Random Monday Morning Links

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  • Vice President Cheney says that if the president does it during wartime, "as a general proposition," it's legal. And of course, we're currently in a "war on terror" defined broadly enough to ensure it'll go on in perpetuity.
  • A cool $1.6 billion of federal bailout money thus far has gone to pay the salaries, bonuses, and perks for the executives who put the banks in the position of begging for a bailout in the first place.
  • Schadenfreude: The Oregon prosecutor who made national headlines last year by charging two seventh-grade boys with felony sex abuse for swatting the behinds of their female classmates now faces assault charges of her own. She allegedly punched her husband in the face.
  • In Afghanistan: "As U.S. coalition tries to stamp out opium, farmers turning to pot."
  • Passenger Twitters this weekend's scary plane crash in Denver. Best tweet: "You have your wits scared out of you, drag your butt out of a flaming ball of wreckage and you can't even get a vodka-tonic. Boo"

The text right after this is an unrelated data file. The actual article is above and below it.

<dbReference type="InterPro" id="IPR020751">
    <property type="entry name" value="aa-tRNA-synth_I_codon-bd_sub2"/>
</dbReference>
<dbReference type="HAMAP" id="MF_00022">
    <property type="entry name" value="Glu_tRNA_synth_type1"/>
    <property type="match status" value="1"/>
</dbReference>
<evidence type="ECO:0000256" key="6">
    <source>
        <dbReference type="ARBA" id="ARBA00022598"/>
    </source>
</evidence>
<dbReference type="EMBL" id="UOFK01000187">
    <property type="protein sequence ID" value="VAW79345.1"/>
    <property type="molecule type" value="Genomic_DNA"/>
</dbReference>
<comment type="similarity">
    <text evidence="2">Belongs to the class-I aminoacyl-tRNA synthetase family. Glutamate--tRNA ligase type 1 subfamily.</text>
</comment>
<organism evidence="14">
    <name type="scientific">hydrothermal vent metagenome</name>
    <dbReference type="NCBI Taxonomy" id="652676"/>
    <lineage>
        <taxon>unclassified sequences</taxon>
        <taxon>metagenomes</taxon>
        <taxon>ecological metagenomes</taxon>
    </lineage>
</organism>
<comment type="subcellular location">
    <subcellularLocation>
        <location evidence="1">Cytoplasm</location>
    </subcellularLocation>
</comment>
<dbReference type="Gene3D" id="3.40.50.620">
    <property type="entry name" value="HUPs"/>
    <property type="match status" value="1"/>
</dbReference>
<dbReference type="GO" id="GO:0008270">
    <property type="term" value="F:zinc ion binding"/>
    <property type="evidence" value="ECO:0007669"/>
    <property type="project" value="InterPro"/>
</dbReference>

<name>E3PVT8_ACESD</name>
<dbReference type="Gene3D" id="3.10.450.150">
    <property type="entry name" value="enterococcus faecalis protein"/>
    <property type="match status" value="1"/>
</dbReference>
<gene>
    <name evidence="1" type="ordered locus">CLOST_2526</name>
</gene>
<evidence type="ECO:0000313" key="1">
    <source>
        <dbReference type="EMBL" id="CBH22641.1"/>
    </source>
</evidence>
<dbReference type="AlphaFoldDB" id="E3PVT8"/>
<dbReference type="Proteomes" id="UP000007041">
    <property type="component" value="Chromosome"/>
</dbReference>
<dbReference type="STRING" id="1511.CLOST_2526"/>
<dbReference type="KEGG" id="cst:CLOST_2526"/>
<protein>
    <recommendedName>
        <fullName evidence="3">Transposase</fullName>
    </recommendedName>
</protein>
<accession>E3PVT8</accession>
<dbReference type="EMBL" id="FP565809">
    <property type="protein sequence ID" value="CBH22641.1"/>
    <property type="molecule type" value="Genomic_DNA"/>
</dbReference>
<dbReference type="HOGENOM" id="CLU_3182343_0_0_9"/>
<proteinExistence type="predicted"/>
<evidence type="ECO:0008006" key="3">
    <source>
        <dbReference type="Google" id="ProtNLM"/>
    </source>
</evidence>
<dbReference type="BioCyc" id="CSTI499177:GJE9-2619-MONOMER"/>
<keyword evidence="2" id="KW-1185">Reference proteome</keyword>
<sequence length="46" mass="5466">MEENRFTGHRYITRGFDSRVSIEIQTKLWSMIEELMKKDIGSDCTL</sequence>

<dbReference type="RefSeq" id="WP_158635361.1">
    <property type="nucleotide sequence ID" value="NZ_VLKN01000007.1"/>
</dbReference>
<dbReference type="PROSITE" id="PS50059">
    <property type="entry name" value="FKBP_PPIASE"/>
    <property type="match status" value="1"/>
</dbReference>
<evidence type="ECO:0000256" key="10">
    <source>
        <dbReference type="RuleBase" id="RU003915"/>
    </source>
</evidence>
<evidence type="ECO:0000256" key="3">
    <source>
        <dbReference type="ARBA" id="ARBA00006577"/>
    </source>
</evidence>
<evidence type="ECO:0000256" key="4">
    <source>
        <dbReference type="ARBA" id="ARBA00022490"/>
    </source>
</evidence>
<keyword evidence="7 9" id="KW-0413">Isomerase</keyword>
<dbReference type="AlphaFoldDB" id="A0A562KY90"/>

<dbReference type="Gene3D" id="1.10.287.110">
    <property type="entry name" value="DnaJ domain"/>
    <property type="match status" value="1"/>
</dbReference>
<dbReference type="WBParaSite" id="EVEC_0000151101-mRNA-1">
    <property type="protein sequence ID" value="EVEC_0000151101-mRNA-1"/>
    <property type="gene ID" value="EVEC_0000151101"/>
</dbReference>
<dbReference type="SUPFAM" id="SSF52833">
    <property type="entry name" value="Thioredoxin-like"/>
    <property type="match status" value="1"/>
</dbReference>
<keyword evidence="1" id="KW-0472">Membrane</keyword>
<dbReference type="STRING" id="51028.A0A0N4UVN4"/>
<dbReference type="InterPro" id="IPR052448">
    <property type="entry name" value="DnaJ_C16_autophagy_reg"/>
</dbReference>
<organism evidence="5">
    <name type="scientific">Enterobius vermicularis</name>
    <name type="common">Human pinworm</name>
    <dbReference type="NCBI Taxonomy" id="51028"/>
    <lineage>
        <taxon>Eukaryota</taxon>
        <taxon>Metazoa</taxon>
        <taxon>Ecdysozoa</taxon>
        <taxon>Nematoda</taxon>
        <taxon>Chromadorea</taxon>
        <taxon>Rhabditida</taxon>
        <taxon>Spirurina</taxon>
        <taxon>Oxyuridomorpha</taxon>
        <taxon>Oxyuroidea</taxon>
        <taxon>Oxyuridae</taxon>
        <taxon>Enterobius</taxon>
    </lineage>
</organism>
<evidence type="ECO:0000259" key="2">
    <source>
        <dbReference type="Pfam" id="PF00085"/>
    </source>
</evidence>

• American Express cuts customer's credit line because, "Other customers who have used their card at establishments where you recently shopped have a poor repayment history with American Express."

NEXT: Did You Double Your Pleasure?

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  1. Let us hope that Afghans shoot to kill any soldier boy who messes with their land, including their drug farming/production.

    I wonder if J sub D has the same attitude about soldiers who participate in the WOD as he does with cops?

  2. Scadenfreude?

    Me?

    Neverrrrrr!

  3. I especially like this one:

    The records detailing last year’s pay packages show that personal financial advice was among the executive perks. Wells Fargo of San Francisco, which took $25 billion in taxpayer bailout money, gave its top executives up to $20,000 each to pay financial planners.
    -AP

    Similar packages for others.

    These are the guys whose expertise and financial acumen is so extraordinary the need to retain them dictates nearly limitless compensation. But they have to hire somebody to tell them how to invest their personal wealth.

  4. Col. Jerry O’Hara, a U.S. military spokesman, said using a school as a drug warehouse “is an attack on the future of all Afghanistan.”